type (required, string): The string "otp-01".

      token (required, string): A random value that uniquely identifies
      the challenge.  OTP types and input vary between technologies.
      The token value will match the type expected for the pre-issued
      OTP credential.  The user will be able to supply a response in the
      provided URL from this challenge.  It MUST NOT contain any
      characters outside the base64url alphabet and MUST NOT include
      base64 padding characters ("=").

      {
        "type": "otp-01",
        "url": "https://example.com/acme/chall/WrV_H87EyD3",
        "status": "pending",
        "token": "challenge"
      }

7.1.1.  HMAC-Based One-Time Password (HOTP)

   HOTP([RFC4226]) describes an algorithm for the generation of time-
   based password values.

      type (required, string): The string "hotp-01".

      token (required, string): The HOTP value.  This SHOULD be the 6
      digit representation.





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       {
         "type": "hotp-01",
         "url": "https://example.com/acme/chall/WrV_H87EyD3",
         "status": "pending",
         "token": "123456"
       }

7.1.2.  Time-Based One-Time Password (TOTP)

   TOTP([RFC6238]) describes an algorithm for the generation of time-
   based password values, an extension from HOTP.

      type (required, string): The string "totp-01".

      token (required, string): The TOTP value.  This SHOULD be the 6
      digit representation.

       {
         "type": "totp-01",
         "url": "https://example.com/acme/chall/WrV_H87EyD3",
         "status": "pending",
         "token": "123456"
       }

7.1.3.  Generic One Time Password (OTP)

   There are numerous other one time password technologies with slight
   variations between implementations.  The response to the challenge is
   entered in the provided URL, offering flexibility to those using this
   challenge type to acomodate the specific requirements of their
   solution.  Looking at 2 OTP solutions, the challenge response is
   provided via a tool or app without any user interaction of
   information required from the server to generate the challenge.  The
   2 solutions that operate in this manner include SecureID and Duo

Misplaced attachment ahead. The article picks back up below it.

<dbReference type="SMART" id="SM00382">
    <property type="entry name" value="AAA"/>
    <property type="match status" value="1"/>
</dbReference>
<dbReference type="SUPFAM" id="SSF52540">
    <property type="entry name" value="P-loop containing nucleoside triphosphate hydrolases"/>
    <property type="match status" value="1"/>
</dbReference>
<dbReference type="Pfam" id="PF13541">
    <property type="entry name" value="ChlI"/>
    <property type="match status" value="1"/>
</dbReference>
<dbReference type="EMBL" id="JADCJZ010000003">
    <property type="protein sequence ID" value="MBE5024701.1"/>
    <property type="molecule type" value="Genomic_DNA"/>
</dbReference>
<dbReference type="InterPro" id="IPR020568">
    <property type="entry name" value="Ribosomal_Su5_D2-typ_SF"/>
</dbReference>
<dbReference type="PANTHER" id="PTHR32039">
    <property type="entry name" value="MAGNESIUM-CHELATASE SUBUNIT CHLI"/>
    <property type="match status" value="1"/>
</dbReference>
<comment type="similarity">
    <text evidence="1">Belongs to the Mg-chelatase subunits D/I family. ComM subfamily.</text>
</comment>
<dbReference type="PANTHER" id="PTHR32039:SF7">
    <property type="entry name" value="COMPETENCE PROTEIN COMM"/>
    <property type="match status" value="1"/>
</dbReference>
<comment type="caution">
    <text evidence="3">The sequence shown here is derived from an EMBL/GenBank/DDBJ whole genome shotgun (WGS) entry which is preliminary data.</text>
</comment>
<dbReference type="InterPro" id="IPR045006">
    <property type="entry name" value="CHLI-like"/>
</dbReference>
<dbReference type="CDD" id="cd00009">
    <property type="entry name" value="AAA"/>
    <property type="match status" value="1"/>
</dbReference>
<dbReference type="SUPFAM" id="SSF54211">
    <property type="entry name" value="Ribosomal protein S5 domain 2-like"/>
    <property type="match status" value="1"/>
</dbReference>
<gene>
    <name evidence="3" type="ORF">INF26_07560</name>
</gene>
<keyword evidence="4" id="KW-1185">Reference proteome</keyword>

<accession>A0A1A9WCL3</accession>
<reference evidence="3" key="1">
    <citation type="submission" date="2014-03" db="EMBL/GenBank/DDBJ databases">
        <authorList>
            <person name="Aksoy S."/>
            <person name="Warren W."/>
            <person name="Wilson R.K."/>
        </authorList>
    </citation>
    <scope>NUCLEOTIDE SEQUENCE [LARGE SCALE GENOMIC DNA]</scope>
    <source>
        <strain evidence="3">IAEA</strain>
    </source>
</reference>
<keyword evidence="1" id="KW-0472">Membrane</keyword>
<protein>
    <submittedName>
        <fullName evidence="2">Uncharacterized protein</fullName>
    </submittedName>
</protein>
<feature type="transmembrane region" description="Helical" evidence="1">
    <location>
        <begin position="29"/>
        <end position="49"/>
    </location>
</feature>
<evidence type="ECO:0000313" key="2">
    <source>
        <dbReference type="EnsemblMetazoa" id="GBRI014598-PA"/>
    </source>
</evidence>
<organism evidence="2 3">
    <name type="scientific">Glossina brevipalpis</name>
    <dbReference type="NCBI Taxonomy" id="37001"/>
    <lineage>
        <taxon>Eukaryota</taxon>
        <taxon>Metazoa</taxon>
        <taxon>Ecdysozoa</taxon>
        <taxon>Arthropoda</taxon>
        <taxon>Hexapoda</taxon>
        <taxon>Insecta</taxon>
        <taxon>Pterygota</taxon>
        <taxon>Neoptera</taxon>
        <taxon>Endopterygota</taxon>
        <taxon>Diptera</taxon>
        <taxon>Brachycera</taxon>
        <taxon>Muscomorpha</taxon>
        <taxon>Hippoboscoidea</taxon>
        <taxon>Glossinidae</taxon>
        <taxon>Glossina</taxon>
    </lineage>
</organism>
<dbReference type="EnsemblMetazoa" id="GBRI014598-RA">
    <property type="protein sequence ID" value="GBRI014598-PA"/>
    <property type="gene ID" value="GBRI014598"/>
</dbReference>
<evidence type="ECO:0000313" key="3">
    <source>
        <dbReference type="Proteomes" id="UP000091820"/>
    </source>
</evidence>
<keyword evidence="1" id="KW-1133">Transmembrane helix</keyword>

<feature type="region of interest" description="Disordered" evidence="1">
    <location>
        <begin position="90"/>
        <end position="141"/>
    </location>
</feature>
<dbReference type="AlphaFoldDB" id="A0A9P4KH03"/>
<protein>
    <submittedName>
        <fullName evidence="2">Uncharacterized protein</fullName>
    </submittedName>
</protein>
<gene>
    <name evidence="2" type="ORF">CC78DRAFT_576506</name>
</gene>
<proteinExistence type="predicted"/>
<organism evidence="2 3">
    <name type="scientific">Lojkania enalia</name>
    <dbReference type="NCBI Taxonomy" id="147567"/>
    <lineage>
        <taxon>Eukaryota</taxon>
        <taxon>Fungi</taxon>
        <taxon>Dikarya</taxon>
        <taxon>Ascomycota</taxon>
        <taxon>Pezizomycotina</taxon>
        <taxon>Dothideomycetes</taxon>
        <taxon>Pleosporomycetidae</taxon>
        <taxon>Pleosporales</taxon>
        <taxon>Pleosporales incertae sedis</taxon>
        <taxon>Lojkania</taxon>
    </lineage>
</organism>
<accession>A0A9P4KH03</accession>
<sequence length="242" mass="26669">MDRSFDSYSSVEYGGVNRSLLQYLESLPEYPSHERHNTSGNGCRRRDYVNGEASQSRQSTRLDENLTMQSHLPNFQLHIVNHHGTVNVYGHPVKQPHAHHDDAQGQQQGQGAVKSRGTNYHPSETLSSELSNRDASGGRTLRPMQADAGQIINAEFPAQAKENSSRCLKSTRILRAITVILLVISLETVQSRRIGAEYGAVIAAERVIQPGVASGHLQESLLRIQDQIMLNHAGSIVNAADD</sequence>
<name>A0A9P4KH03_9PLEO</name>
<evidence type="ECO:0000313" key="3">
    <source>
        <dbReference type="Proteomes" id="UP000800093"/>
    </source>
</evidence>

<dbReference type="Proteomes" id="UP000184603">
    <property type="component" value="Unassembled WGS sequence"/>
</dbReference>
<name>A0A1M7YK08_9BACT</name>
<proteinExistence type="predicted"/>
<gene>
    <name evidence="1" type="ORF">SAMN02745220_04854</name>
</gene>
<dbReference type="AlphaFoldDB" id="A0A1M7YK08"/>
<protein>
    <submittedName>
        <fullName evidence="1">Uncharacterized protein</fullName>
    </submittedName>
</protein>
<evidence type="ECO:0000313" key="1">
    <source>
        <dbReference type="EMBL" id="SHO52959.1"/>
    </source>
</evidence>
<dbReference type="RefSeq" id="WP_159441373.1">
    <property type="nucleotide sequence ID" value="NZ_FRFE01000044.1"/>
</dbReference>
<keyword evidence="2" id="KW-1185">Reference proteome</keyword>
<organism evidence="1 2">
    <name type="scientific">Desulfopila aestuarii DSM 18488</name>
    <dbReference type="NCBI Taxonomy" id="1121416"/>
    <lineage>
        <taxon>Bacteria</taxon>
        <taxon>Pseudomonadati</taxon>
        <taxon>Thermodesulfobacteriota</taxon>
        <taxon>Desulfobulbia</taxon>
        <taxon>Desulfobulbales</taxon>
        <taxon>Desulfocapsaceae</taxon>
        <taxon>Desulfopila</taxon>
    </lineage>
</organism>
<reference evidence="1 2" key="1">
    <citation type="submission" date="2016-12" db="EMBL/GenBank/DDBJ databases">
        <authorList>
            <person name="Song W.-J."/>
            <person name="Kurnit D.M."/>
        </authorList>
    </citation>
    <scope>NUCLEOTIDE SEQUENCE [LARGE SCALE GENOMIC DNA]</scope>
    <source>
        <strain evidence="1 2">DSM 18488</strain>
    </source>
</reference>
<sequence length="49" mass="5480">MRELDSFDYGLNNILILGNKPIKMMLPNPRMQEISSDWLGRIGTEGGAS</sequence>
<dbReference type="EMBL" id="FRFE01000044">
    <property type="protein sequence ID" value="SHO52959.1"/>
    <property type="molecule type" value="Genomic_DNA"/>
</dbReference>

Security.  If a challenge is required to generate the response to be
   provided in the URL, the token can supply the challenge.

      type (required, string): The string "otp-01".

      token (required, string): A random value that uniquely identifies
      the challenge.  OTP types and input vary between technologies.
      The token value will match the type expected for the pre-issued
      OTP credential.  The user will be able to supply a response in the
      provided URL from this challenge.  It MUST NOT contain any
      characters outside the base64url alphabet and MUST NOT include
      base64 padding characters ("=").





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       {
         "type": "otp-01",
         "url": "https://example.com/acme/chall/WrV_H87EyD3",
         "status": "pending",
         "token": "challenge"
       }

7.2.  Certificate

   Certificates may be pre-issued and stored according to assurance
   level requirements for the purpose of identiying a user's identity.
   If a higher assurance level is needed for a user serving in a
   specific role or for that individual, it is posisble for identity
   proofing to occur in person using identifiers acceptable for the
   specified process and then stored appropriately for the required
   assurance level.  PKCS#11 software or hardware tokens are both
   possible options.  This model assumes that there may be multiple
   authorized users with different certificates that can be used for the
   authorization or pre-authentication challenge.  As such, the user
   first provides the digital signature, so the account management can
   determine if one of the acceptable certificates was used to digitally
   sign the token.

      type (required, string): The string "cert-01".

      token (required, string): A random value that uniquely identifies
      the challenge.  The token for a certificate authentication
      challenge includes a value for the recipeint to digitally sign
      using their private key and post to the provided URL.  The ACME
      server then uses the digitally signed content to verify that the
      challenge was signed using authorized credentials (certificate
      issued and authorized for this challenge type).  It MUST NOT
      contain any characters outside the base64url alphabet and MUST NOT
      include base64 padding characters ("=").

      {
        "type": "cert-01",
        "url": "https://example.com/acme/chall/WrV_H87EyD3",
        "status": "pending",
        "token": "Some challenge to digitally sign"
      }

7.3.  FIDO or Public/Private Key Pairs

   FIDO uses public/private key pairs that are issued specific to a